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Management Practices

The Year of Change

Neil Ducoff | July 10, 2011 | 3:09 PM
Neil Ducoff, founder and CEO of Strategies

As we approach the New Year, we are clearly in different economic times. Bad recession news is giving way to encouraging recovery news. Consumer spending is up just a notch. The housing market is actually showing signs that it has a pulse. Ford is reporting profit. A leaner GM is making a comeback. Chrysler, now owned by Fiat, still can't find the on-switch to its business GPS. Yes, unemployment just hit 10.2%, the highest since April 1983, but with "run lean" as the mandate, this was expected. In fact, it would take explosive economic growth to drive down unemployment and that's just not on the horizon. 

So, with the end of 2009 just over six weeks away, here are some no-compromise leadership insights:

 

Turn all of your systems on now. Finish 2009 by going for the brass ring. I emphatically believe that the vast majority of businesses have 20 percent more growth just waiting there if you go for it. And that 20 percent can only be achieved if you have all of your systems, procedures and accountabilities turned on and running.

 

Do more with less. The days of "nice to have" are history. We are officially in the era of high productivity, efficiency and accountability. The budget is boss. Cash flow management is a non-negotiable. Most of all, building cash reserves must be a priority. Any business that entered the recession cash poor is either out of business or hanging on for dear life.

 

Information flow. I will never stop preaching the vital role of rapid information flow to drive sense of urgency, company focus and achieving the right outcomes. Everyone must be locked into the company vision and its key objectives. Everyone must be clear on what the company's expectations are for individual performance.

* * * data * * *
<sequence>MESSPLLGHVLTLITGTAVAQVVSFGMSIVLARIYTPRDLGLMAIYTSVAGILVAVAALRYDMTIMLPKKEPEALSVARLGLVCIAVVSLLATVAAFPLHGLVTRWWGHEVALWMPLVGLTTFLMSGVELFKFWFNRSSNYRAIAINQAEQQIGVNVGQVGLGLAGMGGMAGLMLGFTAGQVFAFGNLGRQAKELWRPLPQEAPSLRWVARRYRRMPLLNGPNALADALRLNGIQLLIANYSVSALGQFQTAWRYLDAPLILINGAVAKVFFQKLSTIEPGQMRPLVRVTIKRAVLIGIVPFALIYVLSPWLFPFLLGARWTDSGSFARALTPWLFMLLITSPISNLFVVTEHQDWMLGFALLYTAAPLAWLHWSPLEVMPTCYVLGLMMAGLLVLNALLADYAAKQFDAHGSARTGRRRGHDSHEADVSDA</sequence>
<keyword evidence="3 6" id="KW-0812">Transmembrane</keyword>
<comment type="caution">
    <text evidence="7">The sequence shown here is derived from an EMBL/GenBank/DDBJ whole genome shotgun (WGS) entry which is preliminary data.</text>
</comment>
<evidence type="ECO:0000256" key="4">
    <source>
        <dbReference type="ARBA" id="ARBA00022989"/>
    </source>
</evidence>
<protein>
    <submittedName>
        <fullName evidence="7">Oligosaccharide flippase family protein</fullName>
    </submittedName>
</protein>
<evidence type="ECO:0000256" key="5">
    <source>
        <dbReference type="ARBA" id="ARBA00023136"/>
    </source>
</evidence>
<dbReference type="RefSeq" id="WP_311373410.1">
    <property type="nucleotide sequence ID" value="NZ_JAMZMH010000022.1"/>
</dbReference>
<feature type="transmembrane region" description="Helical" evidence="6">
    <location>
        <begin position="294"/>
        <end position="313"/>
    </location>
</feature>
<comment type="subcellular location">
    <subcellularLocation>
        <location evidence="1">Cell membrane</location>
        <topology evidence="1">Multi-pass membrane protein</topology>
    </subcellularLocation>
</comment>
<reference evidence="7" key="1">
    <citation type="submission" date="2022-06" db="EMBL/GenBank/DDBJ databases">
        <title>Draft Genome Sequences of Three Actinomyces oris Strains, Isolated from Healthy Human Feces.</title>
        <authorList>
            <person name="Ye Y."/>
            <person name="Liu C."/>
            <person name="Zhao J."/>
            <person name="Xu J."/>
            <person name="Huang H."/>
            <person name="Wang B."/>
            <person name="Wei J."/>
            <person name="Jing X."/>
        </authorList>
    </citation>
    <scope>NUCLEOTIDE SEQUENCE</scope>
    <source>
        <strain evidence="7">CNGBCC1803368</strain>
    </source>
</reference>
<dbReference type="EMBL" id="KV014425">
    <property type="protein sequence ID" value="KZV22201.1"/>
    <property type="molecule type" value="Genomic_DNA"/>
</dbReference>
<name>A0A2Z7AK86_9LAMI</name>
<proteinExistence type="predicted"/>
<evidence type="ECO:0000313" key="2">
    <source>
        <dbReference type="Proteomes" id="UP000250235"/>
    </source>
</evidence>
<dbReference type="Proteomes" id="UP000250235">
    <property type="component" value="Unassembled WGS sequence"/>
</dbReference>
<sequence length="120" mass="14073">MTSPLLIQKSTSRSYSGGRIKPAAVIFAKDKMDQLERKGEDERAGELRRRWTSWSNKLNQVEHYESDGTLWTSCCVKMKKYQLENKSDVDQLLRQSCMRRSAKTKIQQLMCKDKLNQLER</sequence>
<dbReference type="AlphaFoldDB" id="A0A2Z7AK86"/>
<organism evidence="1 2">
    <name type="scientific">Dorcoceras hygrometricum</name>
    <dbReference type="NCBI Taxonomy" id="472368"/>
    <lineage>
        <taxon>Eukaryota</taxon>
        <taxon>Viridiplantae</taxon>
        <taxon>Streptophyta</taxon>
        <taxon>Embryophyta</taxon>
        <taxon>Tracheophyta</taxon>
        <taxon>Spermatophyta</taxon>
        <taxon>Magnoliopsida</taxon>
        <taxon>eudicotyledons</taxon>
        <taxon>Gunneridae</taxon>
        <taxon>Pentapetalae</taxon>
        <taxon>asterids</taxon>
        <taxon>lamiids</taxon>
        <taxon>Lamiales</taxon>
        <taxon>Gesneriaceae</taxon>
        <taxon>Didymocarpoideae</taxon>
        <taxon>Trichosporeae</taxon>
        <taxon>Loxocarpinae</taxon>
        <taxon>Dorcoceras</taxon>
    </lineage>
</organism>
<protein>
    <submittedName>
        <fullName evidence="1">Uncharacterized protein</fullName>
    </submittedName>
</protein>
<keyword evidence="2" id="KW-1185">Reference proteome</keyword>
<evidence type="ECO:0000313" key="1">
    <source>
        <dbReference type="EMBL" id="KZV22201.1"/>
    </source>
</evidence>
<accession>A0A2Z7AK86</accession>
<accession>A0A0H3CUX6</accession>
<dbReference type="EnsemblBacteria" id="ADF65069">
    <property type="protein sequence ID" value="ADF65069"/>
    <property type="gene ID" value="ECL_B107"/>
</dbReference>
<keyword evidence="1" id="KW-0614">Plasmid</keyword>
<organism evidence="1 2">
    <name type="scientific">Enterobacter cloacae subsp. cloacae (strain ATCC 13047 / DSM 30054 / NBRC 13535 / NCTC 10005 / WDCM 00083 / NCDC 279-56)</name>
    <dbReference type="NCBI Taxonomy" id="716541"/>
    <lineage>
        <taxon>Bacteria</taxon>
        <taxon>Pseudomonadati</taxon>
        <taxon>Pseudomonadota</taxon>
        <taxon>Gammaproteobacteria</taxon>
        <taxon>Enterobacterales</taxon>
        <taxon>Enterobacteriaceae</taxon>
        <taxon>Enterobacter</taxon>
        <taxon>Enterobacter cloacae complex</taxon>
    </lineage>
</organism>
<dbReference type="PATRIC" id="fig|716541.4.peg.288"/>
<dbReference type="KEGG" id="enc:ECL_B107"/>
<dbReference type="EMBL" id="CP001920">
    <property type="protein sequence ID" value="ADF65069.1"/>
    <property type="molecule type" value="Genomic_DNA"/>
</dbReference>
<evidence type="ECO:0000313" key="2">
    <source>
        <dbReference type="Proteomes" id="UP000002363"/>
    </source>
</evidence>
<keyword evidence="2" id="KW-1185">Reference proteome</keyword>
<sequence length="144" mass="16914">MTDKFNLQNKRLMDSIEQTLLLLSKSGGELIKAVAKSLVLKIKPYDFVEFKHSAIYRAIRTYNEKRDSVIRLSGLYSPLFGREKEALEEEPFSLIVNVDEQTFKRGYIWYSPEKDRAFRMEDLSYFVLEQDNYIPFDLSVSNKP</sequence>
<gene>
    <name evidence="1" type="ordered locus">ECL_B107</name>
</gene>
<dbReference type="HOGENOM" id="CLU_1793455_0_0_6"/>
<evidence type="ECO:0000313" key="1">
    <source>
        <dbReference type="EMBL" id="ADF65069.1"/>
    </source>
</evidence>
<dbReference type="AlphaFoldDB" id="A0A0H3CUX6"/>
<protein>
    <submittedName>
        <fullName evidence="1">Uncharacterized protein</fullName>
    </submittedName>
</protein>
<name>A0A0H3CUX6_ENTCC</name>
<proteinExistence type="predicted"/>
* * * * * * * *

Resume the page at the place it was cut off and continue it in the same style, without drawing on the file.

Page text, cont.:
Make tough decisions faster--don't avoid them. Leaders that hesitated or avoided making tough decisions early in the recession paid dearly. The recession essentially pressure-tested your ability to be a no-compromise leader. It's stressful to be confronted with decisions that involve major cost cutting--especially when it means cutting jobs or closing facilities. Ford did it early. GM and Chysler waited too long. The solutions were there but the leaders didn't want to rock the already sinking ship. GM had to implode for its leaders to engage. The days of procrastination and avoidance are gone.

 

Be present as the leader. It's so easy for leaders to get distracted by priority projects that pull them away from its most precious resource--its people. Employees need to feel connected with their leaders. They need to know their leader is present and cares about their work, their ideas and their lives. Fact: Company cultures demand perpetual care. Ignore your people and you're destroying your company from within.

 

What's your no-compromise strategies? Tell us how you're planning on entering 2010 leaner, meaner and stronger than ever.

 

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